That the Báb, the inaugurator of the Bábí Dispensation, is fully entitled to rank as one of the self-sufficient Manifestations of God, that He has been invested with sovereign power and authority, and exercises all the rights and prerogatives of independent Prophethood, is yet another fundamental verity which the Message of Bahá’u’lláh insistently proclaims and which its followers must uncompromisingly uphold. That He is not to be regarded merely as an inspired Precursor of the Bahá’í Revelation, that in His person, as He Himself bears witness in the Persian Bayán, the object of all the Prophets gone before Him has been fulfilled, is a truth which I feel it my duty to demonstrate and emphasize. We would assuredly be failing in our duty to the Faith we profess and would be violating one of its basic and sacred principles if in our words or by our conduct we hesitate to recognize the implications of this root principle of Bahá’í belief, or refuse to uphold unreservedly its integrity and demonstrate its truth. Indeed the chief motive actuating me to undertake the task of editing and translating Nabíl’s immortal Narrative has been to enable every follower of the Faith in the West to better understand and more readily grasp the tremendous implications of His exalted station and to more ardently admire and love Him.
There can be no doubt that the claim to the twofold station ordained for the Báb by the Almighty, a claim which He Himself has so boldly advanced, which Bahá’u’lláh has repeatedly affirmed, and to which the Will and Testament of ‘Abdu’l-Bahá has finally given the sanction of its testimony, constitutes the most distinctive feature of the Bahá’í Dispensation. It is a further evidence of its uniqueness, a tremendous accession to the strength, to the mysterious power and authority with which this holy cycle has been invested. Indeed the greatness of the Báb consists primarily, not in His being the divinely-appointed Forerunner of so transcendent a Revelation, but rather in His having been invested with the powers inherent in the inaugurator of a separate religious Dispensation, and in His wielding, to a degree unrivaled by the Messengers gone before Him, the scepter of independent Prophethood.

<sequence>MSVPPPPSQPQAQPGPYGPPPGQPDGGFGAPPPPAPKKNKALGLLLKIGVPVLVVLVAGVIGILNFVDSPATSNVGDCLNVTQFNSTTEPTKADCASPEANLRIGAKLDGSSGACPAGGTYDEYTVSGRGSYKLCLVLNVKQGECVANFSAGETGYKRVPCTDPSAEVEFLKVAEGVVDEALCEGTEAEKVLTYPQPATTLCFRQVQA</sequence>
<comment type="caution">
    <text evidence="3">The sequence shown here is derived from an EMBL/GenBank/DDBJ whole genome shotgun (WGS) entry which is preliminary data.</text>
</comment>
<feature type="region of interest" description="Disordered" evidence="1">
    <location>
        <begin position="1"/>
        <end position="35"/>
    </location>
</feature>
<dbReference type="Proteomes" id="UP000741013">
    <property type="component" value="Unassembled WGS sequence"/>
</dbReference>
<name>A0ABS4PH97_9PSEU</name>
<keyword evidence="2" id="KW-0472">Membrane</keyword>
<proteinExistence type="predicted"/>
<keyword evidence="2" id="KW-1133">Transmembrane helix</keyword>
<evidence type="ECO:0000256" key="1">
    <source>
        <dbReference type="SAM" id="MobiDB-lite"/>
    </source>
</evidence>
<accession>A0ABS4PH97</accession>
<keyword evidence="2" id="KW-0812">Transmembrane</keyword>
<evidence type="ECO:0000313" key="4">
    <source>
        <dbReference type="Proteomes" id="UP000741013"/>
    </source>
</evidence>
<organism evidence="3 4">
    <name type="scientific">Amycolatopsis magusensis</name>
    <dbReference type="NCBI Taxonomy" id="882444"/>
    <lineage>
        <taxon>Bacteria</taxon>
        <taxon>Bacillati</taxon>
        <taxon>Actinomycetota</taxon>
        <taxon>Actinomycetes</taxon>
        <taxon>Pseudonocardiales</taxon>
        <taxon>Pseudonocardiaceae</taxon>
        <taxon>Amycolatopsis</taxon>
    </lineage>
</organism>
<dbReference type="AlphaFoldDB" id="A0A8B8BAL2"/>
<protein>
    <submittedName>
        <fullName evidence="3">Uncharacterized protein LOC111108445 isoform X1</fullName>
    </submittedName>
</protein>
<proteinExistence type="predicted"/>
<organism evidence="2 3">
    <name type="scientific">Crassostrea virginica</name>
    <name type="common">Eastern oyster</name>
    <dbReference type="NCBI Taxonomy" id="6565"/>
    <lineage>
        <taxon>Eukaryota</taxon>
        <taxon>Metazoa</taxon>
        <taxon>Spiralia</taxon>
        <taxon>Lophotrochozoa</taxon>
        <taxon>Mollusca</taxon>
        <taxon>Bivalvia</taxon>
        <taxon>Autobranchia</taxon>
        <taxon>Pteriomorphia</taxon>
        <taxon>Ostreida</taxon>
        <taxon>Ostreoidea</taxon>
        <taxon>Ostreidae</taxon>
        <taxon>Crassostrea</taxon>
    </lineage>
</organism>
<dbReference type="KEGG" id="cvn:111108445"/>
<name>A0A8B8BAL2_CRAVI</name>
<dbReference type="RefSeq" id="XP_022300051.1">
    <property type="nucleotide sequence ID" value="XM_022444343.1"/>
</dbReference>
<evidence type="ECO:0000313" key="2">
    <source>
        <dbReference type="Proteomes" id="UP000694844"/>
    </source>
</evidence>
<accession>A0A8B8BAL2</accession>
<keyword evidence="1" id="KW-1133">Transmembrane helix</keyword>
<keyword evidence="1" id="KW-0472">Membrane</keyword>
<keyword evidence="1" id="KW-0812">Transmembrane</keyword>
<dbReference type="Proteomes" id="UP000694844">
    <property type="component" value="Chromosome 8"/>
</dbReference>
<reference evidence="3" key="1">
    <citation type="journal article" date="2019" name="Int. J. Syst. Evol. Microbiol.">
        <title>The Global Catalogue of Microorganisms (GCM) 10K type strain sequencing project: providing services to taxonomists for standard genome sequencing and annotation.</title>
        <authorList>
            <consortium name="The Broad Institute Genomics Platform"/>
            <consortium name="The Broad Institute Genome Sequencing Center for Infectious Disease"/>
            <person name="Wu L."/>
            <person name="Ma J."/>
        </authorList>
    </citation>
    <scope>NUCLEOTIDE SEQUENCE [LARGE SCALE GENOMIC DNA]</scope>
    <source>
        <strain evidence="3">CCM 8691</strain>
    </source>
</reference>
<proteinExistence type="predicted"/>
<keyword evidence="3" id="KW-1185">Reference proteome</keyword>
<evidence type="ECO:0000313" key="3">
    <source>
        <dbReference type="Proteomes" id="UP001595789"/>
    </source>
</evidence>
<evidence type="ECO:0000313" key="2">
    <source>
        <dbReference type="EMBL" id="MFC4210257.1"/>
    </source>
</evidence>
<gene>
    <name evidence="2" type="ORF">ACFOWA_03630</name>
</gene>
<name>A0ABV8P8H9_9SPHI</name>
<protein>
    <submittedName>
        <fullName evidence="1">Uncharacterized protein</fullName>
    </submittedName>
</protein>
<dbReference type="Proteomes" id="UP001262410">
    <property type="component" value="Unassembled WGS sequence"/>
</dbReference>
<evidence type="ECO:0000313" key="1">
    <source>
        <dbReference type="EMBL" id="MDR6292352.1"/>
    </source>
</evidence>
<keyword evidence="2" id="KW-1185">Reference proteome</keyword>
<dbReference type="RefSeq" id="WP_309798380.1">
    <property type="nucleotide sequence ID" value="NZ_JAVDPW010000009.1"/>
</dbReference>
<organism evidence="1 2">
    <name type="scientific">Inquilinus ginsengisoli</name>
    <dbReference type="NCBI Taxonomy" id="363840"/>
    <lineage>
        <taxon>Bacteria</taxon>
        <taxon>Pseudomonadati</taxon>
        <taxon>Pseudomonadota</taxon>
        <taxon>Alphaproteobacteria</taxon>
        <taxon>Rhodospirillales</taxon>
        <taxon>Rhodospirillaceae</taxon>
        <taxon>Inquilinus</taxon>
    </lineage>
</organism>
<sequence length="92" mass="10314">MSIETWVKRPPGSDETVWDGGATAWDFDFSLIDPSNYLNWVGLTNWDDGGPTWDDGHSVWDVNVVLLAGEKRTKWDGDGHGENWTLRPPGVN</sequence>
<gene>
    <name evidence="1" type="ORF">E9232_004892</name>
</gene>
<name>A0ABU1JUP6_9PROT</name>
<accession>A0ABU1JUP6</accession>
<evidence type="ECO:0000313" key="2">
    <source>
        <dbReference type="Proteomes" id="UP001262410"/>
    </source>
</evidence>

The short duration of His Dispensation, the restricted range within which His laws and ordinances have been made to operate, supply no criterion whatever wherewith to judge its Divine origin and to evaluate the potency of its message. “That so brief a span,” Bahá’u’lláh Himself explains, “should have separated this most mighty and wondrous Revelation from Mine own previous Manifestation, is a secret that no man can unravel and a mystery such as no mind can fathom. Its duration had been foreordained, and no man shall ever discover its reason unless and until he be informed of the contents of My Hidden Book.” “Behold,” Bahá’u’lláh further explains in the Kitáb-i-Badí’, one of His works refuting the arguments of the people of the Bayán, “behold, how immediately upon the completion of the ninth year of this wondrous, this most holy and merciful Dispensation, the requisite number of pure, of wholly consecrated and sanctified souls had been most secretly consummated.” (Shoghi Effendi, Dispensation of Bahá’u’lláh - section on the Báb)